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Thanks for publishing that informative letter from Maurice Webster [Letters, Oct. 1: “Know Your Vote”] last week; it cleared up a question I had about the dastardly “Straight Party Option” on the ballot—just voting straight party and not going through the entire ballot means I miss out on a chance to vote for excellent third-party candidates like Rick Lass, the Green Party candidate for Public Regulation Commission this year. Perhaps the straight-party option should be removed permanently from New Mexico ballots if it leads to a confusing and biased ballot that alienates qualified candidates; where’s the democracy in that?
At the drive-in
I wanted to write in to thank you and your staff organizers for the drive-in showing School of Rock. It was a very sweet family-friendly community event. My boyfriend and I filled up my car with blankets, pillows and a small picnic. We had a great time rocking out with Jack Black. It’s sad that drive-ins are a rare find these days. Growing up in Denver, I would go to the Cinderella City Drive-In with my family. My dad, now deceased, would load up the car with pillows, sleeping bags and plenty of popcorn, while my brothers and I would be decked out in our pajamas, eventually falling asleep before the movie was over. So, this local version of a drive-in was a nice nostalgic reminder of those days and memories of my dad. It was very sweet to see the mom and her young son wrapped up in blankets with a transistor radio on the hood of her car or the family licking ice-cream cones on a warm September night. I loved seeing the effort to adopt those puppies and the Warehouse 21 kids on their skateboards taking the burger orders. It was a very memorable, beautiful night and I hope there will be more next summer. Lastly, as an event organizer, I wanted to give special kudos to Marcia Beverly. She managed the parking, the people and all the issues that did arise with a cheerful and easy-going attitude that I know is hard to have during stressful event-organizing times. But how can one be stressed at the drive-in?
Locals Care was NEVER a locally owned operation [Zane’s World, Oct. 1: “Enter the Center”].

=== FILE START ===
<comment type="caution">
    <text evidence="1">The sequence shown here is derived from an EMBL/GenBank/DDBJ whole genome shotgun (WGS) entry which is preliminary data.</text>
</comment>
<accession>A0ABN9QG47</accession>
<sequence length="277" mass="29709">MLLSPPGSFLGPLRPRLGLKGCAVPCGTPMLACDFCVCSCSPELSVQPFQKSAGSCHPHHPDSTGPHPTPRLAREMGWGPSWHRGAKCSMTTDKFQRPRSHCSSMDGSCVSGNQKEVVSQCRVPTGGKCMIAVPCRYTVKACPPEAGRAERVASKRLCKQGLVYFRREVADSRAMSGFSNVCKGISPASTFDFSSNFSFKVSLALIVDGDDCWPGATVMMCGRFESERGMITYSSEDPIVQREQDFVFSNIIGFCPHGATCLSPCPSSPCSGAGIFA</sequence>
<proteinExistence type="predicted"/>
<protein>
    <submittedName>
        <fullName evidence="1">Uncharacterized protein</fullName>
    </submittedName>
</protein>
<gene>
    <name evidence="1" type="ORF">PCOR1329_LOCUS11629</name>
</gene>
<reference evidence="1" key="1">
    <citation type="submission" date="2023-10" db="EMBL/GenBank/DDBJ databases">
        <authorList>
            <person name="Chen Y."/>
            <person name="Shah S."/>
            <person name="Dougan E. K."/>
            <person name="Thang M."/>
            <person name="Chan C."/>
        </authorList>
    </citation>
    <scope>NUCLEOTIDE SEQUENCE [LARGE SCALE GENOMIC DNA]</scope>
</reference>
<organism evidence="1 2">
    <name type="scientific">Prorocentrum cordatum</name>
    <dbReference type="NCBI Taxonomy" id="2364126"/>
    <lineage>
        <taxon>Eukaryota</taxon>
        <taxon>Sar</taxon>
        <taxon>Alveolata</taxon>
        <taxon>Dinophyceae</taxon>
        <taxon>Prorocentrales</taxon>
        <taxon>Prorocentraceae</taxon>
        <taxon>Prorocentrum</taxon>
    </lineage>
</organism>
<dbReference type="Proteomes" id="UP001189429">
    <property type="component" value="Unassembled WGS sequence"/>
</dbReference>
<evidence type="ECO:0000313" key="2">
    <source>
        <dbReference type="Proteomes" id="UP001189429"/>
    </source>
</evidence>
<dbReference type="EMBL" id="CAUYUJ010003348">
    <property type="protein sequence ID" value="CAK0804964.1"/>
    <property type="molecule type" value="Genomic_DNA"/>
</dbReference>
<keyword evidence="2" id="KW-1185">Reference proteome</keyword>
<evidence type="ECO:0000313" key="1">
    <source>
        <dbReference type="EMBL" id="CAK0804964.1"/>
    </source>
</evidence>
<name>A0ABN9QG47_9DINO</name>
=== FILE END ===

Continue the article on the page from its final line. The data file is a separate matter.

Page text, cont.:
Also, they [Locals Care] ask the merchants to give them all their credit-card machine and bank-account info—they actually know what you’re sending through your machine and take a percentage of it (not to mention the info they have on the customer as a result of the purchase).
Frankly, it’s safer and smarter to give to the charity of your choice—your reward can just be knowing you did. That should be enough.
The Gilded Page
Unfortunately, the bar for Thursday’s vice presidential debate was set shockingly low, before the debate had even started. It became obvious that as long as Gov. Palin didn’t run off stage crying, her supporters would consider her performance a victory. Palin’s forced folksy manner, constant dropping of her “g’s” and the painfully pretentious use of words like “doggonit,” were an insult to the intelligence of every person watching the supposed debates. Biden handled himself well, answering questions clearly—expertise that should be expected from candidates at this level of extreme responsibility and power. While on the other side of the stage, Gov. Palin’s performance seemed to be better suited to a particularly cringe-worthy episode of “Are You Smarter than a Fifth Grader?” Palin’s first real introduction to the American people was a transparent and offensive display that came off as nothing but rehearsed and insincere platitudes, and an insulting lack of political poise. She exhibited such odd and unprofessional behavior as occasionally winking, using sarcasm and redirecting questions to completely unrelated topics. It showed Palin for what she is: the Republican Party’s need for a young-ish, fundamentalist warm body with female reproductive organs and a charmingly distracting demeanor.
Catchin’ some Zs
In one of your recent publications [Outtakes, Sept. 3: “Survey Says”], you stated that a big problem, according to complaints about the [Santa Fe Trails], was that a certain person was falling asleep. The person you were talking about was not a passenger, but a bus driver. Sometimes we have to kick the bus to wake him up, for crying out loud! This same person is seriously aloof and doesn’t stop for passengers. The only thing we haven’t tried is to lie on the street at the bus stop, for fear that he wouldn’t see us there either! Management knows about this but, like the bed bugs at St. Elizabeth’s homeless shelter, it’s all just a joke! Spare us your feeble attempts at management!
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